Sales & Marketing Report 2017: Taking the Risk Out of Digitization
The inherent complexity and “length” of global supply chains, along with a dramatic increase in the volume and variety of data exchanged between suppliers, manufacturers and customers, is raising the profile and importance of securing this data.
Furthermore, as cloud, or hosted, business applications grow in usage, the potential to “expose” data to unauthorized users also grows. Indeed, within the consumer goods supply chain, cyber security has now passed physical security as the major concern for many companies.
This does not mean, of course, that physical security issues are not still important, just that the number of cyber attacks have increased to the point where companies must focus more on them. How consumer goods manufacturers approach security, and the tools they use in combatting both physical and virtual breaches, is a huge IT focus as we move through 2017.
Indeed, cyber security is a key element in two of the main drivers of change for the industry:
Information as an Asset: Increasing the use, analysis, and security of information. IDC estimates that the digital universe is growing at 40% per year and will reach 44ZB, or 44 trillion gigabytes, by 2020. The challenge is to exploit information as an asset that can fuel digital transformation — to create new efficiencies or generate new revenue streams. Consumer goods manufacturers are recognizing that their information must be usable for analysis and, in turn, analyzed.
This will allow them to better understand their products and processes with visibility into the actual performance, as well as to create a foundation for continuous improvement and new products and services. Ensuring that data is gathered and analyzed in a cost-effective manner, and protecting this information as it’s collected, stored and analyzed, is critical.
Business-Relevant Security: Connecting cyber and physical security across IT and OT. Although the IT organizations of consumer goods manufacturers can usually identify what they need for a complete cyber security strategy, the increasing overlap of IT and OT (operations technology) is redefining their security requirements in terms of tools, technologies, policies and governance.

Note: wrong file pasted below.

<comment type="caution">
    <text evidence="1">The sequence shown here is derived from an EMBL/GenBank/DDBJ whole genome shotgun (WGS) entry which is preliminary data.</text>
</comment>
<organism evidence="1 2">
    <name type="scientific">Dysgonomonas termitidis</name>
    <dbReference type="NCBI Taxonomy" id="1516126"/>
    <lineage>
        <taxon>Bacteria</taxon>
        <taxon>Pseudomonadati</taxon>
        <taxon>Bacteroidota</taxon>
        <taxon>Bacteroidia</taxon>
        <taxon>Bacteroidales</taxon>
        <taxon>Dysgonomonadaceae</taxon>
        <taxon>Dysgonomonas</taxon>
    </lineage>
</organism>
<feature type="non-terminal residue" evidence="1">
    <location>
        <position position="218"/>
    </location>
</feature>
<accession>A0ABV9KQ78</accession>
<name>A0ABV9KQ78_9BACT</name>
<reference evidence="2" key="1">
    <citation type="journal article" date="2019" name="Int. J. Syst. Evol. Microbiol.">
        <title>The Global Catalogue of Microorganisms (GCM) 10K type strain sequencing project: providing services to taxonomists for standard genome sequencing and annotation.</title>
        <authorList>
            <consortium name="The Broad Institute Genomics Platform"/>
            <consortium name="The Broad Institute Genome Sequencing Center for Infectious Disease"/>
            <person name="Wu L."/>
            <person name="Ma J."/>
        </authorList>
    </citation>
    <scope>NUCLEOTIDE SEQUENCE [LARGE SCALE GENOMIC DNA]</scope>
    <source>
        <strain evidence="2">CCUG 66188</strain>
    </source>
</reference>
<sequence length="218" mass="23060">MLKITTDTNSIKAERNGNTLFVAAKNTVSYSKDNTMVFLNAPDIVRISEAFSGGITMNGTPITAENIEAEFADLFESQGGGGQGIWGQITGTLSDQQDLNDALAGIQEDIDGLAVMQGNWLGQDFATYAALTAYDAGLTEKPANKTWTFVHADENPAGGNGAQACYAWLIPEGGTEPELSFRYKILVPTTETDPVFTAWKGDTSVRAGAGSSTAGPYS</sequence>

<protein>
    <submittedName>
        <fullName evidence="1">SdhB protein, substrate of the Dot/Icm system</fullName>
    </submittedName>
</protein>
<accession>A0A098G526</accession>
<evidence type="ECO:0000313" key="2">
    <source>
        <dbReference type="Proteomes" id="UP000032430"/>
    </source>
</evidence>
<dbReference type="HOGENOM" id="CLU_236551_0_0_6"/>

In addition to securing data centers, networks, transactional systems, customer data, and engineering designs, the convergence of IT and OT, and the addition of sensor data on connected assets, products, and supply chains, are changing the security roadmap. An integrated approach to security will also account for sensors, supervisory control and data acquisition (SCADA), GIS, GPS, and data historians.
These may seem like overly technical points, but they are highly relevant to the sales and marketing functions because data and insights are increasingly becoming part of what these businesses sell. Under Armour, for example, is increasingly viewing itself as a health data company that happens to sell clothing. The ability for Under Armour to sell consumer “experiences” based on the data collected from sensor-enabled apparel is related absolutely to the accuracy and security of their data. Figure 11 illustrates areas of potential risk.
To read the rest of the report, click on the links below:
- Sales & Marketing Report 2017: Editor's Note
- The Progress Report
- The Evolving Role of TPM
- What to Do with Data
- Is DTC the Future — or the Present?
- Taking the Risk Out of Digitization
- Building a Smart Digital Enterprise
To download the full report, click here.